The right-wing populist security policy of Sarkozy has not only led to the tightening of criminal law and law concerning foreigners. Nationalist and racist tendencies have continued to stabilize. The reorganization of police forces is primarily characterized by centralization and finds its political expression in a further expansion of repression. Whereas Sarkozy vociferously promised to “kärcher” with a high-pressure vacuum cleaner through the banlieue, the new “reforms” rely on the mute practical necessity of numbers: For some time now the neoliberal leadership of home affairs authorities is based on statistics of “successfully” solved crimes towards which future measures will be oriented. However, what is most “successful” here is the reproduction of power structures.
In the event we will reflect upon whether and how there is a change in policing in times of neoliberal austerity policy. Is it feasible to speak of an „austerity policing“ as well as of an „austerity police“? Which consequences do this have for so-called „disadvantaged groups“, and in which way does the policy of the socialist government differ from the repressive populism in the area of security policy?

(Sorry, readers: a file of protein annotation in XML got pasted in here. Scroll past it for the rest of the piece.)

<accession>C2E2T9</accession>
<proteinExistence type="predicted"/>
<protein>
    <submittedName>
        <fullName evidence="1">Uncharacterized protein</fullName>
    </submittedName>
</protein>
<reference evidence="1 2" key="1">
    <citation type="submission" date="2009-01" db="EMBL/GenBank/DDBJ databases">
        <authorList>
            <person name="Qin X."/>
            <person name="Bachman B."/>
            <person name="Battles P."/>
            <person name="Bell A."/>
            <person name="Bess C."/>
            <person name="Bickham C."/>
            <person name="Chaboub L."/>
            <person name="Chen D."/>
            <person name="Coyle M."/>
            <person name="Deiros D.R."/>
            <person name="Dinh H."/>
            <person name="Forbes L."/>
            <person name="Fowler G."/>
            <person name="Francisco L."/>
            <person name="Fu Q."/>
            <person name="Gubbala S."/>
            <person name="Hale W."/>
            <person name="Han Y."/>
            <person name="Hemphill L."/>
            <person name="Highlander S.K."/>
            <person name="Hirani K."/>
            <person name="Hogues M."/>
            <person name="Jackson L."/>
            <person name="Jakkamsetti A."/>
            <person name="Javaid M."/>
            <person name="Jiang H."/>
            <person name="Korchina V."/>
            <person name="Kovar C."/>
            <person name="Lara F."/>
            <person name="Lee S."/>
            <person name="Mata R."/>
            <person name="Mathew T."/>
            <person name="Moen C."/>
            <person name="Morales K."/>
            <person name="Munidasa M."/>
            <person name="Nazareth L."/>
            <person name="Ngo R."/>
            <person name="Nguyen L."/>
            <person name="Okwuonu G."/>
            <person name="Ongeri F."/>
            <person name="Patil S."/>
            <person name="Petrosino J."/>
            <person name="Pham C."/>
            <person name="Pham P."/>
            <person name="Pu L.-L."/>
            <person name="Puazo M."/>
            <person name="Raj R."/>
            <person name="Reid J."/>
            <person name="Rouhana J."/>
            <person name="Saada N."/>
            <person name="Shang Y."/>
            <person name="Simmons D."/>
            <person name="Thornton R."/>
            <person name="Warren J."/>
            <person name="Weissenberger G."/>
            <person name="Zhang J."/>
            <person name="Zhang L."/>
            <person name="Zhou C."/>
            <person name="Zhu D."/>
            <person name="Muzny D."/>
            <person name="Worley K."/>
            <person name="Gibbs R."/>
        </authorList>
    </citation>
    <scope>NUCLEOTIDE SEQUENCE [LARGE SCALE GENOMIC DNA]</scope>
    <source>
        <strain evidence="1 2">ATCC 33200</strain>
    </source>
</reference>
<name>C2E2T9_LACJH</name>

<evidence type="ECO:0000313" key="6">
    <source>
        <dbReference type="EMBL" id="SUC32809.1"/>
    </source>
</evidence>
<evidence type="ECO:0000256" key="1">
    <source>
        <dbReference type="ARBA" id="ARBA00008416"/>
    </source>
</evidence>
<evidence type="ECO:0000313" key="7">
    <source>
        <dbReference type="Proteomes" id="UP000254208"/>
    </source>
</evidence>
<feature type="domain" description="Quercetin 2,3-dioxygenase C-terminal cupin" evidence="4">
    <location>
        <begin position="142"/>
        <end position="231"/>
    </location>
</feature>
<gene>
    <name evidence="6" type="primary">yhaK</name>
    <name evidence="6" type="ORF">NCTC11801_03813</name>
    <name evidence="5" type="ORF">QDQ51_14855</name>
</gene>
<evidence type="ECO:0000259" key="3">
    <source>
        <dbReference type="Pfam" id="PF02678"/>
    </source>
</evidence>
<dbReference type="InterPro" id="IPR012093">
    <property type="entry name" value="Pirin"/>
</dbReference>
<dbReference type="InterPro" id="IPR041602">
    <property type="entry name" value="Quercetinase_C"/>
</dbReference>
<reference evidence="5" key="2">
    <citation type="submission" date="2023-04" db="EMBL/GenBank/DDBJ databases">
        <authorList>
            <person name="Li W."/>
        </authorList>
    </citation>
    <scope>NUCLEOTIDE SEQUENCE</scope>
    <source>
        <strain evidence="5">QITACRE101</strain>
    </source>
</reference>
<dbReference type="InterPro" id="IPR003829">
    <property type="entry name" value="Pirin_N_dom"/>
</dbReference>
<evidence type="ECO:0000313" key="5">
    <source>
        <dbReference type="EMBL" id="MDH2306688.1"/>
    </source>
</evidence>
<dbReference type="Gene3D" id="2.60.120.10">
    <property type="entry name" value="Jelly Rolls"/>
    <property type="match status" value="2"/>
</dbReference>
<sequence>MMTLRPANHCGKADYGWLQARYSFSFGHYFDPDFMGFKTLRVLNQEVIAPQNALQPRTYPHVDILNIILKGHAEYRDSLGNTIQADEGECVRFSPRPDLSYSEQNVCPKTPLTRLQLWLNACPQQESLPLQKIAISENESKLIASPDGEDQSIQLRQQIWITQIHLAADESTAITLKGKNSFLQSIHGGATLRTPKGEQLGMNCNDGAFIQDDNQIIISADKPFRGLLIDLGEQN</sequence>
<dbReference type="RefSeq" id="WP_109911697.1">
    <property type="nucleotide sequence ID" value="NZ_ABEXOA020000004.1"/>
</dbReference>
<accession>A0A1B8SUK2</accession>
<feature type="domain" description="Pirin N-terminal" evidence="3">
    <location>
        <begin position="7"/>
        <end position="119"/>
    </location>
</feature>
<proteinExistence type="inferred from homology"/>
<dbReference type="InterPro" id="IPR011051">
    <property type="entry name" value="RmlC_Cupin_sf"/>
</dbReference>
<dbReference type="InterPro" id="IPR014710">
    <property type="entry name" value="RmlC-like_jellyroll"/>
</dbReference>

After the presentation of sociologist Kendra Briken and the discussion about her theses we will report on new details regarding Tarnac: That little village which in 2008 after international investigations at the behest of the F.B.I. and with the help of British snitch Mark Kennedy became the scene of a large-scale crackdown. Background were attacks on overhead contact wires of TGV express trains related to the impending Castor-transport at that time. There has already been one court trial so far in this context.
Thursday April 4, 20 p.m.
Galerie Zeitzone, Waldemarstraße/ Adalbertstraße, Berlin Kreuzberg
Out of Control Berlin